N.J. has always been a voracious reader, and now she spends her days writing novels of her own. Vampires, werewolves, dragons, time-travelers, seductive handymen, and next-door neighbors with smoldering good looks—all vie for her attention. It’s a tough life, but someone’s got to live it.

Quinn's Quest excerpt                                                                    

From Samhain Publishing
ISBN: 978-1-60928-720-7

He can give her anything and everything she needs—except a future.

Legacy, Book 4

Kidnapped and held in a crazy doctor’s underground laboratory, Bethany Morris only manages to escape because Chrissten, one of her fellow abductees, creates an opportunity—by shifting into a werewolf.

Bethany’s desperate for help, but who’ll believe her story? The police? That’ll just buy her a one-way ticket to a padded room—because here’s the kicker: she’s discovered she’s a half-breed werewolf. Her only hope is to find Chrissten’s brother.

Quinn Lawton’s long, grinding search for his missing twin has turned up nothing…until Bethany rekindles his hope. Something else catches flame too—her heat cycle and a searing attraction branded with the word mate. Yet with so much blood on his hands, any future he might offer is already tainted beyond redemption.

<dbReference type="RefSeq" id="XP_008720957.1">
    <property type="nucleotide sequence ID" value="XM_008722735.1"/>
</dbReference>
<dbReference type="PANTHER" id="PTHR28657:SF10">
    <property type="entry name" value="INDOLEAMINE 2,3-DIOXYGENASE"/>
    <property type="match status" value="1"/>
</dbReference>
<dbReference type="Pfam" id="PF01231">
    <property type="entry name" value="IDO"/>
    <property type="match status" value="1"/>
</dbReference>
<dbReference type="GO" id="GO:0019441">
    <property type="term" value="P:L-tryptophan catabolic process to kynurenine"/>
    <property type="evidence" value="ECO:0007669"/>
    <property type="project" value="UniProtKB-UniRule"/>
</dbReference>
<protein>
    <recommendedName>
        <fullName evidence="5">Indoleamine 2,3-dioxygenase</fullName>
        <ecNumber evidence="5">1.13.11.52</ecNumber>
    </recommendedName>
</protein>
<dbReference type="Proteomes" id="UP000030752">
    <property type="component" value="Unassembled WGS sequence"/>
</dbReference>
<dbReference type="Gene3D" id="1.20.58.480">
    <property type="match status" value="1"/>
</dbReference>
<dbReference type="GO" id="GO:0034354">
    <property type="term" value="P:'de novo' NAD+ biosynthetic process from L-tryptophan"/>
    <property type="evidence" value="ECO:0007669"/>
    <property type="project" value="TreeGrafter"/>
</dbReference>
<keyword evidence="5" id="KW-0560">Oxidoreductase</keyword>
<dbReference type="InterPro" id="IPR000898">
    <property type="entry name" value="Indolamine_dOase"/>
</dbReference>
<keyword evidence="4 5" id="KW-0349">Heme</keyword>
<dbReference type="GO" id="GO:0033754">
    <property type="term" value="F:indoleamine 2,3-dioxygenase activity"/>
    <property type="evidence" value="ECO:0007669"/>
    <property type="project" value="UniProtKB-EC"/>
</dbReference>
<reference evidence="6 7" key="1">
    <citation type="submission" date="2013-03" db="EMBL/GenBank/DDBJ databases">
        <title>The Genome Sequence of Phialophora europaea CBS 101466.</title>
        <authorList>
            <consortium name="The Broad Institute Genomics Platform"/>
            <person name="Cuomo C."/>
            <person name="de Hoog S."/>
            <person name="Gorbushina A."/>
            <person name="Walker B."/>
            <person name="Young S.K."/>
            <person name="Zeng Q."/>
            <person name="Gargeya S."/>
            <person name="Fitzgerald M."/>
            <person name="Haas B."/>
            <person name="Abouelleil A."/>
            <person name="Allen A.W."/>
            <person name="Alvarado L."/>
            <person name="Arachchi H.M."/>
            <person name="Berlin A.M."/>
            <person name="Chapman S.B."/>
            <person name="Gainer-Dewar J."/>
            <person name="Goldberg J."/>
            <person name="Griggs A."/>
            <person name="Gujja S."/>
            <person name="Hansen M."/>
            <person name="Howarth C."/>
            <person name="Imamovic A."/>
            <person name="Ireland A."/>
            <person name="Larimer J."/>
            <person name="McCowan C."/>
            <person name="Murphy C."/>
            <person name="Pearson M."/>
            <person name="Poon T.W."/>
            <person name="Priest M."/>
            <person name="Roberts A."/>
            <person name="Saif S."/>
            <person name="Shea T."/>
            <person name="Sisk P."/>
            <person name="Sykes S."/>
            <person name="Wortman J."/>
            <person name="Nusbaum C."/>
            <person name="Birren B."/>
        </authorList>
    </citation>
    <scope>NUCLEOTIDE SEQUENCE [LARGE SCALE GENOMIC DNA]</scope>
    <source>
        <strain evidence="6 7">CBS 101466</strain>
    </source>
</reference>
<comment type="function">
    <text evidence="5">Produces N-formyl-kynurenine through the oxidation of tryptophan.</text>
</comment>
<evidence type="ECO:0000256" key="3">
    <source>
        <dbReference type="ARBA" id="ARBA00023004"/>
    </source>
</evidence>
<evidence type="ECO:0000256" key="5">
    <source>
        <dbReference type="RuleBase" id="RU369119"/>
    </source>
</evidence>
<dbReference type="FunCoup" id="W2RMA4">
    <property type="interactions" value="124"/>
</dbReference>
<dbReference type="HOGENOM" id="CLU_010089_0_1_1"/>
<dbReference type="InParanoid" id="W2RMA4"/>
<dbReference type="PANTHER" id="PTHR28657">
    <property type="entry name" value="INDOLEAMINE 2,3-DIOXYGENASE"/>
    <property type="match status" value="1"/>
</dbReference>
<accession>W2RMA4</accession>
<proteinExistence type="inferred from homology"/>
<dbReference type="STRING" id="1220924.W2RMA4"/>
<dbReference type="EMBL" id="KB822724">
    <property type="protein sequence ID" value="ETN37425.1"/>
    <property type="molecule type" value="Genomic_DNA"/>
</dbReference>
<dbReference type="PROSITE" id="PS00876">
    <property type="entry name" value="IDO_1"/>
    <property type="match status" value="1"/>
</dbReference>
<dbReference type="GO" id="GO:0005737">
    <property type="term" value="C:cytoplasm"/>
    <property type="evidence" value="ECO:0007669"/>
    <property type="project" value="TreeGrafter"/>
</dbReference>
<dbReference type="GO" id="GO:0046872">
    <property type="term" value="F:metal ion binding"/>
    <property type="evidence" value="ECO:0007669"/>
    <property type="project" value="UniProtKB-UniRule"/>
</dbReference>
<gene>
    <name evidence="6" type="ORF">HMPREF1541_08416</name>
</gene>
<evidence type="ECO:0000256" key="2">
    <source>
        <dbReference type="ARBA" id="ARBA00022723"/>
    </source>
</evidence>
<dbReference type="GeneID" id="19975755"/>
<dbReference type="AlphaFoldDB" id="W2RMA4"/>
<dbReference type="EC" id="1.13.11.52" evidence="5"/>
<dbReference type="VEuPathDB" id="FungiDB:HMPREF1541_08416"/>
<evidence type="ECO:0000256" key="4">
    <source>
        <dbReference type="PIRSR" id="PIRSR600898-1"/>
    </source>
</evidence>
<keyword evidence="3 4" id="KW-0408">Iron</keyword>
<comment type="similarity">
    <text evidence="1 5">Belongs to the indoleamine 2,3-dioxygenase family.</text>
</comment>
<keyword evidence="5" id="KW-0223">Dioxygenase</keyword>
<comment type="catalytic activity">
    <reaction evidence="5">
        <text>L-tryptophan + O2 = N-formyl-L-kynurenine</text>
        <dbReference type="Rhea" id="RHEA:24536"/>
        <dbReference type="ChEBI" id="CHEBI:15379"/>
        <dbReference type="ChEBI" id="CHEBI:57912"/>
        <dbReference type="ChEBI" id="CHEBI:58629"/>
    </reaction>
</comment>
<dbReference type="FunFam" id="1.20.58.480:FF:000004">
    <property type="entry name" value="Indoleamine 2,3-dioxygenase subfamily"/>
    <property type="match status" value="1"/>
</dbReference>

Desperate for Quinn’s touch alone, Bethany has no choice but to take Quinn up on his offer to quell her terrifying need, no strings attached. And hope that as the search for Chrissten intensifies, the battle with their personal demons doesn’t destroy their razor-thin chance at forever. 
The phone rang twice before it occurred to Bethany that the middle of the night might not be the best time to call anyone asking for help, especially not with the crazy story she had to tell. “Damn.” She thought about hanging up but she was committed now. She tightened her hand around the receiver.
“Yeah.” The voice was male and hoarse with sleep.
She cleared her throat. “Is this Quinn Lawton?” She prayed she’d remembered the number right. She didn’t know what she’d do next if this wasn’t Chrissten’s brother.